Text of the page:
TCU

TCU lets it all out in Peach Bowl rout of Ole Miss

Star-Telegram

That had to feel good.

“It’s a feeling that you can’t really express,” defensive tackle Chucky Hunter said.

The only thing to do is jump and dance — that was obvious on the TCU sideline, where every player leaped as high as he could or danced his best dance after defensive end James McFarland’s second-quarter interception in the end zone for a touchdown.

His catch, off a pass thrown by reeling quarterback Bo Wallace under pressure from linebacker Marcus Mallet, prompted a frenzy of yells, chest thumps, hugs and high-fives from the Horned Frogs.

With one play, in an already dominating first half, the No. 6-ranked Frogs had gone up by four touchdowns against Ole Miss in the Chick-fil-A Peach Bowl on Wednesday at the Georgia Dome and allowed themselves to release a month of bottled-up emotion.

They believed they should have been in the College Football Playoff, and they played like it in a furious 42-3 rout of the No. 9 Rebels and a top SEC defense.

“Practicing as long as we did, what happened with the top four and all that — that was pretty much heartbreaking for us — we came out and just played,” receiver Josh Doctson said. “Just released all that energy and emotion.”

Quarterback Trevone Boykin threw three touchdown passes, extending his school record for a single season to 33, and Doctson, who played at Mansfield Legacy, caught two touchdown passes in setting school records for yards and touchdown catches in a season.

Kolby Listenbee, from Arlington Bowie, threw a wide-receiver pass for a touchdown to Aaron Green, who also ran for a touchdown, as the Horned Frogs (12-1) made good on a promise to themselves to play the best game they could. Their 39-point margin of victory was the largest in Peach Bowl history, even with a scoreless fourth quarter — only their sixth scoreless quarter of the season.

“Today, it just happened to turn out like it did,” coach Gary Patterson said. “For us, it was more about what we were trying to get accomplished — playing the best game we could play as a TCU football team. I don’t know if we can play any better.”

Even with two turnovers, TCU simply swamped Ole Miss (9-4) for the first 30 minutes. The defense simply could not be moved out of the way, and Ole Miss had no answer to protect Wallace, who took five sacks and threw three interceptions.

“I’ve never seen them fly around like they did today,” Boykin said of the defense.

It was a trademark performance for the defense — the four takeaways for the game gave it 40 for the year. McFarland’s interception for a touchdown was the fifth interception returned for a touchdown by the Horned Frogs this year.

Chris Bradley and Hunter combined for a sack, and Tevin Lawson, Paul Dawson, Terrell Lathan and McFarland also had sacks in the first half. Wallace had only five completions, and the Rebels had only four first downs.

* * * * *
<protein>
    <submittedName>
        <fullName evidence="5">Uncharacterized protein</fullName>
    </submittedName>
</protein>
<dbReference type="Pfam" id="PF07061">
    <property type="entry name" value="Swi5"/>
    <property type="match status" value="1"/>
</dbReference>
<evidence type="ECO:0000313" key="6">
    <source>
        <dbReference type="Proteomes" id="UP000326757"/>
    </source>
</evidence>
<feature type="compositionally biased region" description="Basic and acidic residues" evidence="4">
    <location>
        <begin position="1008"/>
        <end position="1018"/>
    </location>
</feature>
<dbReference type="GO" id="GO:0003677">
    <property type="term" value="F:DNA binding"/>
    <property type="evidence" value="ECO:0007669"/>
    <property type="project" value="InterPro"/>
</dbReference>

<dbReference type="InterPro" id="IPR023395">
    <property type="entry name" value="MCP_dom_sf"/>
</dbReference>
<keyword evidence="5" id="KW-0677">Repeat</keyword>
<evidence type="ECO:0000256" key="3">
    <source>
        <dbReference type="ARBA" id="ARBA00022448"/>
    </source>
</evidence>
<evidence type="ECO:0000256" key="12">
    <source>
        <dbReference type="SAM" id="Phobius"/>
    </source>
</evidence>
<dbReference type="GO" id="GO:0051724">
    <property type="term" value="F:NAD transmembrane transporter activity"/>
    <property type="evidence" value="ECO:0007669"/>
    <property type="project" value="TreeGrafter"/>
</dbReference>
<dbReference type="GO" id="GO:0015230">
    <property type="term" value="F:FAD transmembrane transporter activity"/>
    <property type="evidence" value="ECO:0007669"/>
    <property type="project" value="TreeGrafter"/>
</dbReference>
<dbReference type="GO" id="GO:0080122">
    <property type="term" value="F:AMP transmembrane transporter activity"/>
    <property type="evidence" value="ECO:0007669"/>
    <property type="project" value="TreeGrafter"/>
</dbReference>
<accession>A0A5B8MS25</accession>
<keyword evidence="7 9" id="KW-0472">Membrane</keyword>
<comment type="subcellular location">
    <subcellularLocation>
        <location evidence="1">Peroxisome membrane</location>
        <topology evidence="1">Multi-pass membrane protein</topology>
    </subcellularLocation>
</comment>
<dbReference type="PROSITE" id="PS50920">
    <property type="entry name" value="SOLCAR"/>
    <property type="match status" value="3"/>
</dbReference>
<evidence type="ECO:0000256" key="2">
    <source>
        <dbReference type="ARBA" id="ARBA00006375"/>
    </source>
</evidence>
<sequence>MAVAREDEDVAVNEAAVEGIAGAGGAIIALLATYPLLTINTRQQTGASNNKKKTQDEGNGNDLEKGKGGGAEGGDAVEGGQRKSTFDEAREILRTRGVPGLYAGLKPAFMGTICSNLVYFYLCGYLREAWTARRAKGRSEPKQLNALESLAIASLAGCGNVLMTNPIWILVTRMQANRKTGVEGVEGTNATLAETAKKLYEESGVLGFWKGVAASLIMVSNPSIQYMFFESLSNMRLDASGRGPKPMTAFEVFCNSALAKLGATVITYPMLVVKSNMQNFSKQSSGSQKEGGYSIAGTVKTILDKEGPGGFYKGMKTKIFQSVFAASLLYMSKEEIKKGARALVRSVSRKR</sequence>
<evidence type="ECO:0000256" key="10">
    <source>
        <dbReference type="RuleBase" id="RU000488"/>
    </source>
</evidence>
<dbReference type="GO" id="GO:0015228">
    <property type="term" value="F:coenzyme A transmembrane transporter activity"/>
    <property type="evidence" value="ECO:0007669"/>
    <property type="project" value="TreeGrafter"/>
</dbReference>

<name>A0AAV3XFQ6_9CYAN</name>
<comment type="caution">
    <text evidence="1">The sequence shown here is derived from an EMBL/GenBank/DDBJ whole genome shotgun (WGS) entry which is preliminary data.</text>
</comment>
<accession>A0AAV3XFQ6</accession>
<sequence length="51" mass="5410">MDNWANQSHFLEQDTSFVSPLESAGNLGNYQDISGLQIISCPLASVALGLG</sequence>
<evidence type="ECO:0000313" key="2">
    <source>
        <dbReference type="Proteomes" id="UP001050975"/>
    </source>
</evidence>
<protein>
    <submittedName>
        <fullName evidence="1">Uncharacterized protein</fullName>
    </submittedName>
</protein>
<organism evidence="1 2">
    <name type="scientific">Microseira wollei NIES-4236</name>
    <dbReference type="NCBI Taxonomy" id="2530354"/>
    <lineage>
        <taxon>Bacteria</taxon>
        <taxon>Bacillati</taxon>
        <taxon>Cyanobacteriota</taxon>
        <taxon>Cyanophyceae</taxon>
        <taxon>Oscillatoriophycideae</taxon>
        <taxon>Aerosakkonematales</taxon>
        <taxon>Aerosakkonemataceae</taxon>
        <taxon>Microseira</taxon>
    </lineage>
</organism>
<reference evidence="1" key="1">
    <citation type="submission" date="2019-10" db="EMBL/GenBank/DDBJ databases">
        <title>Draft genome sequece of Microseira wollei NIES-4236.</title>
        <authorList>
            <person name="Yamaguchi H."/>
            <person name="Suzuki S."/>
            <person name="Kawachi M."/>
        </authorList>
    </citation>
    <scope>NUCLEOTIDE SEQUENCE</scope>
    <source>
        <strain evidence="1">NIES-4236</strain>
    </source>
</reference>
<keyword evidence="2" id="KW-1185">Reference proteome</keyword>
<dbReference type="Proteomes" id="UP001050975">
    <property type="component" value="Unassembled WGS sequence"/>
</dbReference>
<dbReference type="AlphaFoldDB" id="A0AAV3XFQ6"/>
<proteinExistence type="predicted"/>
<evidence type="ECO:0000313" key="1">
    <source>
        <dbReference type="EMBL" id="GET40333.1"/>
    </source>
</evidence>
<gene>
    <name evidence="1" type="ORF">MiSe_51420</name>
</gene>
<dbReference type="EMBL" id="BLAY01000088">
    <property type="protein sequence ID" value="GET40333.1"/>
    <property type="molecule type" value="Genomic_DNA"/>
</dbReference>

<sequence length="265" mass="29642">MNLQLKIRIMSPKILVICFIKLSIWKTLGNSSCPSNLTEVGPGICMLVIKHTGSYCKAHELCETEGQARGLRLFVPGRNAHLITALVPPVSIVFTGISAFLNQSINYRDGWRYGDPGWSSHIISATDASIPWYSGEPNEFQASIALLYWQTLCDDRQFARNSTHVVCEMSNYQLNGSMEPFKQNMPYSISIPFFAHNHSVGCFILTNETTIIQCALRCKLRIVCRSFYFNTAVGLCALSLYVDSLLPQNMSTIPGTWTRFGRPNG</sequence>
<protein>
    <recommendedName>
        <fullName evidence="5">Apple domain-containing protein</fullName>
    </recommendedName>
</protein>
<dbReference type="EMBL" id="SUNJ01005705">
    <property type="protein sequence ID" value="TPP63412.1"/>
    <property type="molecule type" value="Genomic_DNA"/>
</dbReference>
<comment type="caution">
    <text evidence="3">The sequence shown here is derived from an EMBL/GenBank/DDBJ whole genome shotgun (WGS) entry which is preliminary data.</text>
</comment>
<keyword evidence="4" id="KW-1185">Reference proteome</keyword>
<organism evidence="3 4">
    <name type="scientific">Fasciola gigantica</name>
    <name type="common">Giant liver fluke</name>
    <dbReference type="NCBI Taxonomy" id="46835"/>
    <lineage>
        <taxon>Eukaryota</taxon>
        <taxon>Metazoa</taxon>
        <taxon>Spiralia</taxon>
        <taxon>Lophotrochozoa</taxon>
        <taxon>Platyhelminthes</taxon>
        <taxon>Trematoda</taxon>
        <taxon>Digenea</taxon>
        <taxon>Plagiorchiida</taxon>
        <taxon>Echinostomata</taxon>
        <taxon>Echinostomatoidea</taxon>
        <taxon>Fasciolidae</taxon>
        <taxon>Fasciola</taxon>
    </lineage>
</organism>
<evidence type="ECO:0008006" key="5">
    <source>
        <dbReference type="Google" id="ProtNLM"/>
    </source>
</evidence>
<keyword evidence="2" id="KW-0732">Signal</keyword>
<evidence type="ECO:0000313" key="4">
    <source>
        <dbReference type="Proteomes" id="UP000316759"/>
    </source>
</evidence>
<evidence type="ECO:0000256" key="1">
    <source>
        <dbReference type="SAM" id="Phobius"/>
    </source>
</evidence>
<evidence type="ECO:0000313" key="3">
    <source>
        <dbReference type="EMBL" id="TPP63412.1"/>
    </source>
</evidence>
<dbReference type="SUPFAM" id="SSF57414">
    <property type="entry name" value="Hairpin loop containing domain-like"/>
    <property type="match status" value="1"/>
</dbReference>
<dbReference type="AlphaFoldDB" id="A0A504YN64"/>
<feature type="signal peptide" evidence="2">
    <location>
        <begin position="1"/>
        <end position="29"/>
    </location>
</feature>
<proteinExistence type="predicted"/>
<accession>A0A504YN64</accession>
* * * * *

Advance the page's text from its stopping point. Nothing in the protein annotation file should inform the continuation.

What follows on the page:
All that happened in the first 30 minutes.

“All week, everybody was talking about our offense. Nobody gave our defense any credit,” senior safety Sam Carter said. “We wanted to come out and make sure they didn’t score any points. I’m a little upset that they got 3.”

The defense had Ole Miss so discombobulated that there were times Wallace simply didn’t know where to go with the ball. Late in the first half, as the Rebels moved into the red zone, he never saw the shotgun snap on a fourth-down play.

The start of the game was everything TCU could have asked for — maybe more. Chris Hackett intercepted a third-down pass, his team-high seventh pick for the year, to give the offense the ball at the Ole Miss 35.

On second down, co-offensive coordinators Doug Meacham and Sonny Cumbie went for broke. Boykin threw a backward pass to Listenbee, a high school quarterback, who waited for Green to streak out of the backfield and then hit him with a 31-yard pass in stride in the end zone for a 7-0 lead that lit up the purple side of the stadium.

“They threw the pick. It was a confidence-killer for them,” Listenbee said. “We threw that, it gave us so much energy. It gave us so much confidence to go out there and play.”

After four Rebels plays and a punt, and to show the first touchdown was not a fluke, the Frogs drove 78 yards for a 14-0 lead — their ninth in 13 games this year — on Green’s wide-open 15-yard run up the middle.

Doctson’s 12-yard touchdown catch in the second quarter, on a perfectly executed slant, made it 21-0. And a possession later, Mallet and McFarland combined for their electrifying play in the end zone and the 28-0 lead that turned the game into a celebration.

Out of halftime, TCU put up two more touchdowns quickly. Ranthony Texada’s 65-yard kickoff return set up Listenbee’s 35-yard touchdown catch for a 35-0 lead, and on the next possession, Doctson caught a 27-yard pass for a 42-0 lead.

The Frogs had made their point.

“It would have been a blessing for our team to be in it,” Boykin said of the playoffs. “But we’re happy. We’re Chick-fil-A Peach Bowl champions; we’re going to be for the rest of our lives. And hopefully next year, we can be one of those four teams.”

That would feel good.

Carlos Mendez, 817-390-7760

Twitter: @calexmendez

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